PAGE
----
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What is cervical stenosis?

The neck is made up of seven bones called vertebrae. In between these vertebrae there are shock absorbing discs. The spinal cord runs through these vertebrae. Between each vertebra, the spinal cord branches off into smaller nerves. These are called nerve roots and provide a nerve supply the head, neck, shoulders and arms.

Cervical stenosis is a condition caused by the natural aging of the spine. As we get older our discs become thinner and sometimes the edges of our vertebrae become rough. This wear and tear in the neck can lead to a narrowing in the canals that the spinal cord or the smaller nerve branches (or nerve roots) pass through. Physiotherapy is an effective way of minimising the symptoms of cervical stenosis.

What are the symptoms of cervical stenosis?

If the stenosis (or narrowing) is compressing the nerve root you will often experience pain and pins and needles in one of your arms.

Other symptoms include:

What should I do if I have cervical stenosis?

If you suspect that you may have a cervical stenosis you should arrange a physiotherapy assessment.

Physiotherapy treatment for cervical stenosis.

Physiotherapy is very important in the treatment of cervical stenosis. Following your initial assessment your physiotherapist will lead you through a specific programme of exercises to strengthen and provide stability to the neck whilst increasing the endurance of the neck muscles and increasing the flexibility of the neck itself. Other treatment includes:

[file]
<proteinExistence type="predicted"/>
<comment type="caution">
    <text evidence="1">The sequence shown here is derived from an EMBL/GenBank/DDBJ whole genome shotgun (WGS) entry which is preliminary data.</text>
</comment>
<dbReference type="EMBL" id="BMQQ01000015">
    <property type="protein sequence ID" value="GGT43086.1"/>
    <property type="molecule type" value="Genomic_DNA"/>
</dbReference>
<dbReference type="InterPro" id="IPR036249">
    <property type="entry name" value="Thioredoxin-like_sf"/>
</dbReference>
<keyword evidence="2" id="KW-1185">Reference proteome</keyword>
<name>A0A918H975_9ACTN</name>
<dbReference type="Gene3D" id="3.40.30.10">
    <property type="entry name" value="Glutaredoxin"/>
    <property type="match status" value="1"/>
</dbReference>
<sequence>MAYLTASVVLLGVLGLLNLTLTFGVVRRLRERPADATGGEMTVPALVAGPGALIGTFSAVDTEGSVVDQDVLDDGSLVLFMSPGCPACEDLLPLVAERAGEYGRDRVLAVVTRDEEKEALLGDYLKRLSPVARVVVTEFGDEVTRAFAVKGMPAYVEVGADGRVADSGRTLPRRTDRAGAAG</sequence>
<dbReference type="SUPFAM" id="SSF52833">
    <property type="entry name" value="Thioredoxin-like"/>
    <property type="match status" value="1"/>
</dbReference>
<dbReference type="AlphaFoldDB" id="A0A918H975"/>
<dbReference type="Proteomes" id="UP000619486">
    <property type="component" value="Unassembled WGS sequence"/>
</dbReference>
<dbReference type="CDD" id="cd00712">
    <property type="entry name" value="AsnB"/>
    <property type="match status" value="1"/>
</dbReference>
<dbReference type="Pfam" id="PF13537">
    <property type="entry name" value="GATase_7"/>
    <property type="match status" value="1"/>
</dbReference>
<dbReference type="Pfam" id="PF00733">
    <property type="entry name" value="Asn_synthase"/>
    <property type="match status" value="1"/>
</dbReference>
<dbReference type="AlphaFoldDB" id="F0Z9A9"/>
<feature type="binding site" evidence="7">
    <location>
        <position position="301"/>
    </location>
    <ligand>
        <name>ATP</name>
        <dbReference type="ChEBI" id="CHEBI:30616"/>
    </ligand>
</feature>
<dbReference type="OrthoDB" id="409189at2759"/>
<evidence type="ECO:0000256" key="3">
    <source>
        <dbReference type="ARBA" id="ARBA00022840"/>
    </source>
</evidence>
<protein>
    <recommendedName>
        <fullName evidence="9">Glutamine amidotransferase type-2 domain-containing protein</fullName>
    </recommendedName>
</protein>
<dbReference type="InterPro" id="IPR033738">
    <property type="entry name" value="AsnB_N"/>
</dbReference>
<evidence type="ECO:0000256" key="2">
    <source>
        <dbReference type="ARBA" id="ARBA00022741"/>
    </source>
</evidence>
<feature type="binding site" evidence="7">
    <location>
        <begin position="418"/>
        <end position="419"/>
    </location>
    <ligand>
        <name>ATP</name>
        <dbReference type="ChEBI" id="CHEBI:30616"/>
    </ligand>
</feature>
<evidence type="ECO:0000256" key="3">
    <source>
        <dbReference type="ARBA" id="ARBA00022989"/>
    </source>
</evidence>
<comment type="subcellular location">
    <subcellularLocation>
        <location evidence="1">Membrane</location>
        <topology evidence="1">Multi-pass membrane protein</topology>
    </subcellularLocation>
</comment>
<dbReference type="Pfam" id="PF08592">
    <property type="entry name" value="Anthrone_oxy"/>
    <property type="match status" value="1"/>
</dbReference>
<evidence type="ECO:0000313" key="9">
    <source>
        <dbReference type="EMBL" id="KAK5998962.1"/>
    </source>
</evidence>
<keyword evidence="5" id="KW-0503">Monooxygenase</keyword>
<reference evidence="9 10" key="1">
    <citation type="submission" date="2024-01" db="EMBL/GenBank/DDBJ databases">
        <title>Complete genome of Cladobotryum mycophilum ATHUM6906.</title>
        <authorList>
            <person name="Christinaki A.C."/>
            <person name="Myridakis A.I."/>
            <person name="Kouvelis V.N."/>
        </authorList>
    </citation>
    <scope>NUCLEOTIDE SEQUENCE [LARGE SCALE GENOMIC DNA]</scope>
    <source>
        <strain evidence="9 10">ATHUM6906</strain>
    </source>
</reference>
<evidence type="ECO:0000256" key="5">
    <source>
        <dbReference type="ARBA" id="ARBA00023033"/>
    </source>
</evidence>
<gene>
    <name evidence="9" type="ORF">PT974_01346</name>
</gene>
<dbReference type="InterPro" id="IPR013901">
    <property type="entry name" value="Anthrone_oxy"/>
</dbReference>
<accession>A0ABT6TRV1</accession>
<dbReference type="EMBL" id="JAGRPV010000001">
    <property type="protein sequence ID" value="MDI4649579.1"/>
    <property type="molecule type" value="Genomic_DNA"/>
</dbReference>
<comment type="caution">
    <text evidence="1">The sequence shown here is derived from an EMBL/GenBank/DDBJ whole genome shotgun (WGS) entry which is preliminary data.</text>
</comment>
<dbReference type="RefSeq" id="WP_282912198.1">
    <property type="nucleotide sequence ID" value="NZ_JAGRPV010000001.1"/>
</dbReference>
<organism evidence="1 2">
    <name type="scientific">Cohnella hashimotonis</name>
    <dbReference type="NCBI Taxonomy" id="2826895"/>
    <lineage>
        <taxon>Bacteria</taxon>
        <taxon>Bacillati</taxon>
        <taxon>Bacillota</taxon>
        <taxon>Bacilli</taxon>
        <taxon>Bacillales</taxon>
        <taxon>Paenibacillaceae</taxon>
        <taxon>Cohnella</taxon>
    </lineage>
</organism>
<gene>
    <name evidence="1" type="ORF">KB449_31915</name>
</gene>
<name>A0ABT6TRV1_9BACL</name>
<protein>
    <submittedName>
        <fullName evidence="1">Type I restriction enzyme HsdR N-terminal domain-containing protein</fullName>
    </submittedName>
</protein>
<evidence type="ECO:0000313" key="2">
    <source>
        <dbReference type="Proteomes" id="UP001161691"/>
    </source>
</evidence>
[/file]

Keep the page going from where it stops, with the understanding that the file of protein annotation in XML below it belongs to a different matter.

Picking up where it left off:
Does cervical stenosis have any long-term effects?

In some cases, the symptoms that you are experiencing will not settle with conservative treatment, such as physiotherapy, alone. There are a number of surgical techniques that can be used to treat cervical stenosis. Surgery is performed to widen the canals that the spinal cord or the smaller nerve roots pass through. This relieves the compression on the nerve. All surgical procedures, however, contain a certain amount of risk. In most cases, surgery will not be performed unless conservative management, such as physiotherapy, has been explored fully.

To arrange a physiotherapy appointment call Physio.co.uk on 0330 088 7800 or book online today.

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